People who test positive for Covid-19 will no longer be legally required to isolate from Thursday, and free universal testing will end in April under Boris Johnson’s plan for “living with Covid”.
The prime minister detailed the strategy for England to the Commons on Monday afternoon after a Cabinet disagreement thought to centre on funding for future surveillance of the virus.
Those who receive a positive Covid-19 test will still be advised to stay at home for at least five days, but will not be obliged to under law under the plans subject to parliamentary approval.
Johnson warned the “pandemic is not over”, with the Queen’s positive test a “reminder this virus has not gone away”.
But he told MPs it was time to “move from Government restrictions to personal responsibility”, with “sufficient levels of immunity to complete the transition” from laws to relying on vaccines and treatments.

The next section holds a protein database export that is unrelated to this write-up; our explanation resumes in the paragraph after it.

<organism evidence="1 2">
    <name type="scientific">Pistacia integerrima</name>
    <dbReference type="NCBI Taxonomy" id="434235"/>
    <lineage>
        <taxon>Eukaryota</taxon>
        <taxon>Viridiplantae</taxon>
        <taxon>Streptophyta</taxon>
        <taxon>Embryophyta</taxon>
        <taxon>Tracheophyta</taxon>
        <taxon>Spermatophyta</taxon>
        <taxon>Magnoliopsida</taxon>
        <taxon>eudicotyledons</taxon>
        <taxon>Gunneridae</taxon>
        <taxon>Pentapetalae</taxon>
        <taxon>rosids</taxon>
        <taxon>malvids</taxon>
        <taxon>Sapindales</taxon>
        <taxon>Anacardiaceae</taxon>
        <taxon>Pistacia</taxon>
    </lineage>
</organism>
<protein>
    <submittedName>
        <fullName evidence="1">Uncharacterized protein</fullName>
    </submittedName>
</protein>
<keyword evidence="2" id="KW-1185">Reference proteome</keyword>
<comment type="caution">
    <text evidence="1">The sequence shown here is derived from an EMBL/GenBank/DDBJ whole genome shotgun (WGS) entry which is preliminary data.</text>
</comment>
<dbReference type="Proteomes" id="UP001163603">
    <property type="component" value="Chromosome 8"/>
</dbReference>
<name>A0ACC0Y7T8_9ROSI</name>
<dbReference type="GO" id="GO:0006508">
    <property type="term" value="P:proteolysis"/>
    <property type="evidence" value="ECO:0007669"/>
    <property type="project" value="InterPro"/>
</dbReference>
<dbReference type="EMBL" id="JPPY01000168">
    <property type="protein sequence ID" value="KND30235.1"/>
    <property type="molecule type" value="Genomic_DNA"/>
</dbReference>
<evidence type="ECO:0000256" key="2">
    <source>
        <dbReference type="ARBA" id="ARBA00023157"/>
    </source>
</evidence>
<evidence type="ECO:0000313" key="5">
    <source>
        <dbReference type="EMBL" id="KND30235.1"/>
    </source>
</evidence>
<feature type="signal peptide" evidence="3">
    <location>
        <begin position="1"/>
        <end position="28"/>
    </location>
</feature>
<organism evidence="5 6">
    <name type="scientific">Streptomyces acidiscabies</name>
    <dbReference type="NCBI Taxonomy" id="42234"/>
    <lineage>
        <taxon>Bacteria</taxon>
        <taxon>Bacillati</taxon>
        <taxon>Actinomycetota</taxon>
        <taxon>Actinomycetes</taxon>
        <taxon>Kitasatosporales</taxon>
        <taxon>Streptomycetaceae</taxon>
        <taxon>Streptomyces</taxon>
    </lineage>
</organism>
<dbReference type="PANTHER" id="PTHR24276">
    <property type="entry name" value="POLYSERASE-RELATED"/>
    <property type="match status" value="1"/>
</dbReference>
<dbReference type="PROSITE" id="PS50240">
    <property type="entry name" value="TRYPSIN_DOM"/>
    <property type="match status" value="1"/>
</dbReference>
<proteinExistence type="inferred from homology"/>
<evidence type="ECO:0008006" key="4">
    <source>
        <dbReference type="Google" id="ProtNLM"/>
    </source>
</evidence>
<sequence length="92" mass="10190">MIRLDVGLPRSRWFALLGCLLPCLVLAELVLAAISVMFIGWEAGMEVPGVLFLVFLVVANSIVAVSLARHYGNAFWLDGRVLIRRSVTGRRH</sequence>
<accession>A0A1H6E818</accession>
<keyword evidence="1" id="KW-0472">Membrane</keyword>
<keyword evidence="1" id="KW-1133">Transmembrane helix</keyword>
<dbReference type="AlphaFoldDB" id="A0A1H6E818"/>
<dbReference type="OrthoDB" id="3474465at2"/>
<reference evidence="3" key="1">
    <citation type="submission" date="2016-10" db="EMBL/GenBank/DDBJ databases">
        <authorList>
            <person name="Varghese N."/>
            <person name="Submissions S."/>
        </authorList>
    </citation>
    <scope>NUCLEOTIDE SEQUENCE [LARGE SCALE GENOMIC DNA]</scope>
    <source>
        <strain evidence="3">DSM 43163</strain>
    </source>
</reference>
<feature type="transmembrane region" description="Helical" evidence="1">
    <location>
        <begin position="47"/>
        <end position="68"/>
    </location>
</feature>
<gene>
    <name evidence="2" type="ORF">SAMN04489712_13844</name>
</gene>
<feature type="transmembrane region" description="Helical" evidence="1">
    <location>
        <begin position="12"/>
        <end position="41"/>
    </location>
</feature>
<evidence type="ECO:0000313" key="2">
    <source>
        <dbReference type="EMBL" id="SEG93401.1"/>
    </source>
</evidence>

“It is time that we got our confidence back. We don’t need laws to compel people to be considerate to others. We can rely on that sense of responsibility towards one another,” the prime minister said.
“So let us learn to live with this virus and continue protecting ourselves and others without restricting our freedoms.”
Johnson also confirmed that anyone who wants to take a Covid test from 1 April, to confirm that their systems are the virus, will have to pay between £2 and £5 per individual lateral flow test – or around £20 for a pack of seven.
Care home residents, hospital patients and other vulnerable patients will still be given free tests if they have symptoms.
Boosters for the vulnerable
Johnson also told MPs that changes to statutory sick pay and employment support allowance designed to help people through the coronavirus pandemic will end on March 24.
People aged 75 and over, the immunosuppressed and those living in care homes will be offered another Covid-19 booster vaccine this spring under the plans.
But free universal testing will be massively scaled back from April 1 and will instead be focused on the most vulnerable, with the UK Health Security Agency set to determine the details, while a degree of asymptomatic testing will continue in the most risky settings such as in social care.
The Department of Health and Social Care will receive no extra money to deliver the testing.